Danielle Kane
Danielle Kane's road to recovery continues, but she can smile again thanks to the care she received at Toronto Rehab, Lyndhurst Centre. (Photo: The KITE Research Institute at UHN)

July 22, 2018 was one of those magical summer Toronto evenings, perfect for enjoying a meal or having a drink outdoors. It was also supposed to be a night of celebration for Danielle Kane, a 31-year-old nursing student who was at a friend's birthday at 7Numbers, a popular restaurant on the always busy Danforth Avenue.

Kane and her friends were on the patio, like countless other people that night, when they heard a bang – it sounded like a car backfiring or fireworks going off. Almost immediately, she rushed inside the restaurant where she ran into another reveler, yelling hysterically, who said she saw someone get shot nearby.

Alarmed, Kane and her boyfriend, Jerry Pinksen, an emergency room nurse, rushed out to see if they could help.

"I have always cared deeply about others," she says. But Kane was scarcely out the door when a bullet struck her, too, shattering a vertebra in her lower back. She screamed, fell to the ground and thought about how she didn't want to die. Pinksen carried her back inside the restaurant and helped stabilize her until paramedics arrived.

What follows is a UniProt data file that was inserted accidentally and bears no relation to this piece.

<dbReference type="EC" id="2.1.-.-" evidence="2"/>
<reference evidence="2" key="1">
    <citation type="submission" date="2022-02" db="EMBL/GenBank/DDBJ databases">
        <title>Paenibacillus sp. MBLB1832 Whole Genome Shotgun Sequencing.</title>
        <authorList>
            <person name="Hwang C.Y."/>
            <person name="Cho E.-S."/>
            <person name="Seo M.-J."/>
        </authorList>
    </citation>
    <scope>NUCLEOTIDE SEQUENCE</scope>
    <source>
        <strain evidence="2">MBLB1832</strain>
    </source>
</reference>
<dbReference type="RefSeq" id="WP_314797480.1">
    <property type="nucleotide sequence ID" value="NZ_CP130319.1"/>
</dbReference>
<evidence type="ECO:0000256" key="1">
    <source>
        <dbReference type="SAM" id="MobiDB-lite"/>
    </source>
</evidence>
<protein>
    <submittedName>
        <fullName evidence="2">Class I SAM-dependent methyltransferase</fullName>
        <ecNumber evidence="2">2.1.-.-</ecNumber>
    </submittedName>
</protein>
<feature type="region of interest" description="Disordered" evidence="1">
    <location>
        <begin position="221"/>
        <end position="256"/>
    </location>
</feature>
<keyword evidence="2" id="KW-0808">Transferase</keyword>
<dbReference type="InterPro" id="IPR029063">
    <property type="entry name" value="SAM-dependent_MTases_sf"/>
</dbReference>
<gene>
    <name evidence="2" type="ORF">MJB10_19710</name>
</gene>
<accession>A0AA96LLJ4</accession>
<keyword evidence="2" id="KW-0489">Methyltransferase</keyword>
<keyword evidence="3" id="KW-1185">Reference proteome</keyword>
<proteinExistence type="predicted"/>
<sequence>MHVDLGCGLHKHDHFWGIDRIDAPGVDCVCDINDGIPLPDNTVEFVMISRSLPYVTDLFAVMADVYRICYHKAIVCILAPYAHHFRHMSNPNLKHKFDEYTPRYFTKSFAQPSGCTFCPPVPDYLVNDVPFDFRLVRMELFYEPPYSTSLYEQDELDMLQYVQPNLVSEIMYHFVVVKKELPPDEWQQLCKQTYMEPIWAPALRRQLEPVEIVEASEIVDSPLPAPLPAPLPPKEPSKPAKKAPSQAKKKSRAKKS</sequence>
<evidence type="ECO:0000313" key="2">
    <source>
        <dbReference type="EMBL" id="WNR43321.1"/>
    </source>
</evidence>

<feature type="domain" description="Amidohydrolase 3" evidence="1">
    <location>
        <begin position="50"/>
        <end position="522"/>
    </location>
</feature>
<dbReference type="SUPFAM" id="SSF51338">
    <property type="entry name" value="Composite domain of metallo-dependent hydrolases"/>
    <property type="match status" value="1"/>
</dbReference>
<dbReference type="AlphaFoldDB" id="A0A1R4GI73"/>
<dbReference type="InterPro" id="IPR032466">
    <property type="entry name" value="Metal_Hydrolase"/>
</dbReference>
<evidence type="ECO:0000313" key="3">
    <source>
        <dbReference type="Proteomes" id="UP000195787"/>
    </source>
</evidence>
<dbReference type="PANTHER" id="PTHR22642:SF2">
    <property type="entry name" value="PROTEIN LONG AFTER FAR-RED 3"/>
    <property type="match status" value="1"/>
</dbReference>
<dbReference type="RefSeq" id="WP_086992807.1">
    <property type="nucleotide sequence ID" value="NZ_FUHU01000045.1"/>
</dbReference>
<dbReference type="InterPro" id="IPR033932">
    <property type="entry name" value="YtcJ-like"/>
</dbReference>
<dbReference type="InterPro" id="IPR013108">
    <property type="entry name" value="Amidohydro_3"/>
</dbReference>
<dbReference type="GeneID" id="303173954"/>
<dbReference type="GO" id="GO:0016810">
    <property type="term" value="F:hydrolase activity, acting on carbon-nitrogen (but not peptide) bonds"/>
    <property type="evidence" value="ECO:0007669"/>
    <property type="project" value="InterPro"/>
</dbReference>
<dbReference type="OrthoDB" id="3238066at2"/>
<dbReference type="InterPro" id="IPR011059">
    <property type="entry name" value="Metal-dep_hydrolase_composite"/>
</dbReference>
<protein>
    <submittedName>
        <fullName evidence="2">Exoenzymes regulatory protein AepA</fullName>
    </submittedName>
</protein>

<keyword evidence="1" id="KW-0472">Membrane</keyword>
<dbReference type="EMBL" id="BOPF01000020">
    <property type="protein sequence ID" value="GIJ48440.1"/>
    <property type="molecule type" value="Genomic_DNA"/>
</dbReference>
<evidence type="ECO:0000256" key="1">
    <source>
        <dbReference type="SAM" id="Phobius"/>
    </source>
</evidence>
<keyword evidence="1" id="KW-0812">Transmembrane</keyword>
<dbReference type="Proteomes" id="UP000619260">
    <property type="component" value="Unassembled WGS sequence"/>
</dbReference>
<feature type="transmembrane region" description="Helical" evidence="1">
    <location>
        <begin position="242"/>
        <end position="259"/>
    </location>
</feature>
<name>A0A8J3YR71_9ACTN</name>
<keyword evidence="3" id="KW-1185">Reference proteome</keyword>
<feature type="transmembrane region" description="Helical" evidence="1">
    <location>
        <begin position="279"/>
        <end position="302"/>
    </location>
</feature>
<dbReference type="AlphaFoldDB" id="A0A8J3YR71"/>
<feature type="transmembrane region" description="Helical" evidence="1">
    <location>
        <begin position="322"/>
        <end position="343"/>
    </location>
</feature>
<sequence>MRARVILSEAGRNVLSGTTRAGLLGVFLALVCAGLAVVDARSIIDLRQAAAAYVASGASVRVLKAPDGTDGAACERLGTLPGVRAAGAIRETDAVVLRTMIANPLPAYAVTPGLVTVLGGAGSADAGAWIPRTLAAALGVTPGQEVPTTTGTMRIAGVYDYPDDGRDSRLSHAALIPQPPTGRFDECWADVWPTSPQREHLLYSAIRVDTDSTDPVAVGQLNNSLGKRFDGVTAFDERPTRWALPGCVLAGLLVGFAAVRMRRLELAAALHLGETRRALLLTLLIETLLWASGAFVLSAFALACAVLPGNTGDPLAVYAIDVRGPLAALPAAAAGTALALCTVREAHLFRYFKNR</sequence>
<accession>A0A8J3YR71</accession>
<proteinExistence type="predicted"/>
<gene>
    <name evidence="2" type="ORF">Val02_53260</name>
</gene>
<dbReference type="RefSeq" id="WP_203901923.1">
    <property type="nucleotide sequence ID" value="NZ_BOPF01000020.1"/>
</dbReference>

Kane soon learned that a disturbed gunman shot and killed two young people that night, and that she was one of 13 others who were wounded.

"All it takes is one accident, one instance of being in the wrong place at the wrong time, and everything changes," she says.

Canada's largest freestanding spinal cord injury rehabilitation facility

As bad as the shooting was, the nightmare was just beginning. Kane spent two weeks in an induced coma, underwent four surgeries, then spent several more weeks in the neuro trauma unit at St. Michael's Hospital.

She was eventually transferred to Toronto Rehab's Lyndhurst Centre, where she discovered her diagnosis was permanent paraplegia – motor complete spinal cord injury at the T11 level, which means the 11th of 12 thoracic vertebrae located in the mid-back was damaged – which left her with no sensation and no ability to move from the belly button down.

"I was devastated," she recalls. "I just cried. It was so hard to imagine how I would get through life this way."

Fortunately, Lyndhurst specializes in caring for patients with spinal cord injuries (SCI) resulting from trauma (car accidents, falls and gunshot wounds) or disease to recover and adjust to their new circumstances.

In operation since 1945, Lyndhurst is Canada's largest freestanding spinal cord injury rehabilitation facility, admitting more than 300 in-patients each year, and supporting more than 20,000 outpatient visits across 17 outpatient clinics.

"The centre's interprofessional teams provide a wide range of therapies and services to help patients learn to compensate for any motor function they may have lost, psychologically reframe their lives with new goals or life objectives, and, in some cases, repair neurological damage," says Dr. Cathy Craven, medical lead for Toronto Rehab's Spinal Cord Rehabilitation Program and a Senior Scientist and leader of the Neural Engineering and Therapeutics (NET) team at KITE, the Toronto Rehabilitation Institute's research arm.

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